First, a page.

At least as long as there is no local support for elephant preservation. African farmers see elephants as giant rats and worse.
When I visited Africa I saw how elephants stripped trees of bark as well as of foliage. Farmers die defending their crops from elephants. When he was director of Kenya’s Wildlife Service David Western explained: “The African farmer’s enmity toward elephants is as visceral as Western mawkishness is passionate.”
This antipathy can be overcome through monetary benefits. In most African countries elephants are the equivalent of the American buffalo. No one owns them and people make money by killing them.
However, explained CITES, “provided that their full value (i.e. both intrinsic and extrinsic) is fully realized by the landholders involved, not only will elephants be conserved but so will the accompanying range of biodiversity existing on such land.”
Analyst Peter Fitzmaurice reported that in some parts of southern Africa today, “damaged land and crop losses are not only being tolerated, but villages are doing their best to guard against poachers.” That’s because governments are providing licenses for the culling or hunting of elephants.
Legalizing the trade in ivory and other elephant products would provide additional resources. In essence, elephants need to be treated like cattle, a resource that benefits their owners.
Before 1989 Botswana, Malawi, Namibia, South Africa and Zimbabwe allowed legal sales. These nations typically enjoyed expanding elephant herds while the number of elephants in other African countries, such as Kenya and Tanzania, was shrinking.
The southern African states won CITES approval for two “one‐off” sales, in 1999 and 2008, of stockpiled ivory — seized from poachers or collected from elephants which had died or been culled. Despite the claims of some environmentalists, CITES found no evidence that the trade increased poaching.
Last July CITES said, “A legal trade in ivory, elephant hide and meat could change current disincentives to elephant conservation into incentives to landholders and countries to conserve them.” Equally important, regular legal sales would lower prices, reducing the incentive for poaching.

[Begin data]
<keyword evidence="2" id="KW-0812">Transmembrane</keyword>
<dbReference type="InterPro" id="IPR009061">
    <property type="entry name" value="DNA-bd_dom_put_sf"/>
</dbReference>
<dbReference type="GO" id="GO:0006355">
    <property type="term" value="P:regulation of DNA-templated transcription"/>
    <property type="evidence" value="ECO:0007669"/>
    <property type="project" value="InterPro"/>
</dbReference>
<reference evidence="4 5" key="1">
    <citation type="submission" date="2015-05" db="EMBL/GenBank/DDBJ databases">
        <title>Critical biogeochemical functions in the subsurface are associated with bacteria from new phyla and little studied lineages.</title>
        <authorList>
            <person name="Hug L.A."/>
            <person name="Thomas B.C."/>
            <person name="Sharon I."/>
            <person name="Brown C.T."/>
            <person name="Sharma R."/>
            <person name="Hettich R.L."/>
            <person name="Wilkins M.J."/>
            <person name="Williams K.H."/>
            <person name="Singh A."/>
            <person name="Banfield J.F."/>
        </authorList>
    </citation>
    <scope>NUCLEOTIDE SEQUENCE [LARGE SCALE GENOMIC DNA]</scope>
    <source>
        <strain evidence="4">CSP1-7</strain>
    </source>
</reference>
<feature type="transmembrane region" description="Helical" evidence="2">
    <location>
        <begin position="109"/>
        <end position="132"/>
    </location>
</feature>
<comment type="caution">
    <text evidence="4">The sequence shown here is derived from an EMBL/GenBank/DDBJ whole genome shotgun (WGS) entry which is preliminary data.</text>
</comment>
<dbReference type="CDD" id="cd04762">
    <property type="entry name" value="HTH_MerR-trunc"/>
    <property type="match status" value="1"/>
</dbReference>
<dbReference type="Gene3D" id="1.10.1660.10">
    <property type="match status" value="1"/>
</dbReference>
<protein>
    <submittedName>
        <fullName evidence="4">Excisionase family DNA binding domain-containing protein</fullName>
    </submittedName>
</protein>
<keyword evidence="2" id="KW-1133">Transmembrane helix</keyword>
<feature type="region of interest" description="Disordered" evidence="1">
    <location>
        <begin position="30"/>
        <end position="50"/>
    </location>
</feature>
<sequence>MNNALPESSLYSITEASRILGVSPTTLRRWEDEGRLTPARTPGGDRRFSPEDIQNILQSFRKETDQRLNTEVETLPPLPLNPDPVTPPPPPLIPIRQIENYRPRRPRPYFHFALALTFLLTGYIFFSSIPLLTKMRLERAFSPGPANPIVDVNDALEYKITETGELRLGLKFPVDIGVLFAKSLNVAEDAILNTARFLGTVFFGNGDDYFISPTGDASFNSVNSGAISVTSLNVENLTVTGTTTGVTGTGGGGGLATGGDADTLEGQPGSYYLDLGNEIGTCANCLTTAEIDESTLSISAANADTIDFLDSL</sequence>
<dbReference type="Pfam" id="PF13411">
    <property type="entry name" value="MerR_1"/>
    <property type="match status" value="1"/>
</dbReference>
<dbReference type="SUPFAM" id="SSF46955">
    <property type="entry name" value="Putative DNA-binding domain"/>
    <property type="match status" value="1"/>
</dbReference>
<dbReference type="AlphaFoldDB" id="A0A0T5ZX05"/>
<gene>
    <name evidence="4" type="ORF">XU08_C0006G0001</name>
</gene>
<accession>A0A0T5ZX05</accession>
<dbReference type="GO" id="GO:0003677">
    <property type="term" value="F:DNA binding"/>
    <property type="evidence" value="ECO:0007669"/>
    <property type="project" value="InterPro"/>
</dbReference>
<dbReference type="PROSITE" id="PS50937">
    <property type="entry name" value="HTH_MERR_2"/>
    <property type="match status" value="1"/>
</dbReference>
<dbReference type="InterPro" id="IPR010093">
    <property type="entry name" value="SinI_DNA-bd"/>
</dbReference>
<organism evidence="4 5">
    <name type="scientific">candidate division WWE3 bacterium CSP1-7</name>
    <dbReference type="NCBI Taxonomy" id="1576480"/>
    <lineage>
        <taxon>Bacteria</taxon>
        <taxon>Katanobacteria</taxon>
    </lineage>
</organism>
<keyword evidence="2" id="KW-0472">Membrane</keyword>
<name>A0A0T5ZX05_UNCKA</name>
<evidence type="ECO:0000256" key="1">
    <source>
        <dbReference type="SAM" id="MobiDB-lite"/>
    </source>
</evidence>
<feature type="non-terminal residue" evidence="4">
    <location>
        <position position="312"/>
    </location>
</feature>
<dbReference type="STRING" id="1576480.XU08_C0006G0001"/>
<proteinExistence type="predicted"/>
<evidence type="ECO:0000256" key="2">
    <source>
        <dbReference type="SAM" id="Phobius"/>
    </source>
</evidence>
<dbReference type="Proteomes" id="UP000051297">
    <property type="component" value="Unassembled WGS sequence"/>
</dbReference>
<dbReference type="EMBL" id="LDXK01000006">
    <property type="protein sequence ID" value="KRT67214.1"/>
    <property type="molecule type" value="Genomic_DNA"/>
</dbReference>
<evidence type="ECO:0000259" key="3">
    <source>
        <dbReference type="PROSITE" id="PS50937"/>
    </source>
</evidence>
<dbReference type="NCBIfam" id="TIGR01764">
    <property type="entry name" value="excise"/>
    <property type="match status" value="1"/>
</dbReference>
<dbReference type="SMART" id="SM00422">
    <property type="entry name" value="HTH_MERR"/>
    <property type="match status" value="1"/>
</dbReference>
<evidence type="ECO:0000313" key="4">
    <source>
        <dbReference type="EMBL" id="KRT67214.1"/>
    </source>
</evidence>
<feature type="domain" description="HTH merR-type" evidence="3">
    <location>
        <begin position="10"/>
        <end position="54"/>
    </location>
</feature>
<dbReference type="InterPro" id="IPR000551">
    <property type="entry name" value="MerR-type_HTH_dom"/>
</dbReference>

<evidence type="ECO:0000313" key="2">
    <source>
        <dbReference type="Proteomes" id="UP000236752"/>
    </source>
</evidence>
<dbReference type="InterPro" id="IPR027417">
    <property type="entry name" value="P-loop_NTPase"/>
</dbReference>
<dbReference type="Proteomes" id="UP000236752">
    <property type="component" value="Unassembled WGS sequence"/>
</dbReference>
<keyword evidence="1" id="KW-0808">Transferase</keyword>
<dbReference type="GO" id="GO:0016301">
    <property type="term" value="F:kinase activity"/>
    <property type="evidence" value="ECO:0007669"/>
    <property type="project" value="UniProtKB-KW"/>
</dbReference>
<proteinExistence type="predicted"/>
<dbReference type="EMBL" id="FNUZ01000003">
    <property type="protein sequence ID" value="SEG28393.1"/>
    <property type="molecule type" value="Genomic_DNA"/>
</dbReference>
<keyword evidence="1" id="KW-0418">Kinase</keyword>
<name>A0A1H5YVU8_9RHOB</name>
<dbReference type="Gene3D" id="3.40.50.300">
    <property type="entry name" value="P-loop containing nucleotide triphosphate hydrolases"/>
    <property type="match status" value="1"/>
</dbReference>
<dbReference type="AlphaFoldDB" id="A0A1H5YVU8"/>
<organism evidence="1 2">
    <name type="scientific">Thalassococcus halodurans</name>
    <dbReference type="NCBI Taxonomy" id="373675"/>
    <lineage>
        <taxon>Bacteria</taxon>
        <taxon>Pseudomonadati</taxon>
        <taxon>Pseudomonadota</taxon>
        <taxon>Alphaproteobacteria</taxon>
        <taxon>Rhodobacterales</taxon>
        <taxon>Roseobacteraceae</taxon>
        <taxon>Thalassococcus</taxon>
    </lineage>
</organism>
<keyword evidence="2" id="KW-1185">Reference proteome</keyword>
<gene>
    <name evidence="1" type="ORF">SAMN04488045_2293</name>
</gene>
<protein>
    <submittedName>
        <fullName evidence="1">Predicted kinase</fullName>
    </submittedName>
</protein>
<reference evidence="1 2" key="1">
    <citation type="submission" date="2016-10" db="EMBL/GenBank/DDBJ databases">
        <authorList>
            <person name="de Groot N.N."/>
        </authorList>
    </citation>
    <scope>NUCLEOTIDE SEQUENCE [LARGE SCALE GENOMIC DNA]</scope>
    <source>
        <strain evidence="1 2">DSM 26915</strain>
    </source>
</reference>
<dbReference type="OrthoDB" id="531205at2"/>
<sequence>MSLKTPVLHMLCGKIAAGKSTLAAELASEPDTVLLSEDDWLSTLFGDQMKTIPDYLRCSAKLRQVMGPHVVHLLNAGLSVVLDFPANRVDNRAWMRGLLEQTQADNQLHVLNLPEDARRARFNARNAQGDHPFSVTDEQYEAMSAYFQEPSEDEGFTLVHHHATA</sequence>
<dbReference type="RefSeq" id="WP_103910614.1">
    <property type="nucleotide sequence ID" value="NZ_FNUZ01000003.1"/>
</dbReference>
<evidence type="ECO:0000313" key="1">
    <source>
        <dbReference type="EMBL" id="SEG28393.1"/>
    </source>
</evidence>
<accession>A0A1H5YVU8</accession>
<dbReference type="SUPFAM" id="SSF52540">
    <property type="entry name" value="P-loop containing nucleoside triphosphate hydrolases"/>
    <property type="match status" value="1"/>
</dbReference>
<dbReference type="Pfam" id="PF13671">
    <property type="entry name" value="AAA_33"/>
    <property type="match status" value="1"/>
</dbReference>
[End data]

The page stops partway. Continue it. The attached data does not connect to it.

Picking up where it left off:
Much opposition to the ivory trade is grounded in a moral sense that it is wrong to trade in elephants. But it is specieist to elevate elephants over other animals.
Moreover, what’s the alternative? Some hope to persuade consumers to stop buying ivory products. Good luck.
Environmentalists also seek to pressure corrupt, incompetent and underfunded African governments to stop poaching. This is equally unrealistic. Anthropologist Richard Leakey, Kenya’s director of wildlife management, warned: “Unless we can make wildlife conservation profitable for all peoples, we cannot save our elephants for the future.”
Elephants are not the only animals endangered by poaching. However, in some cases markets have been the key to survival. For instance, vicunas, which live in the Andes, once were endangered but they now, CITES reports, “are managed through captive breeding and non‐lethal harvests from wild populations.” Similarly, “the legal trade in crocodiles is one of the success stories in CITES history, which shows species recovery as a result of trade.” In China “tigers are being farmed with the intention of supplying tiger parts in the future.”
CITES warned: “It is clear that current measures are not containing the present surge in the illegal trade in ivory.” The only solution is to create a legal market for ivory and other elephant products.
Governments must decide whether it is better for elephants to be sacred and dead or commercial and alive.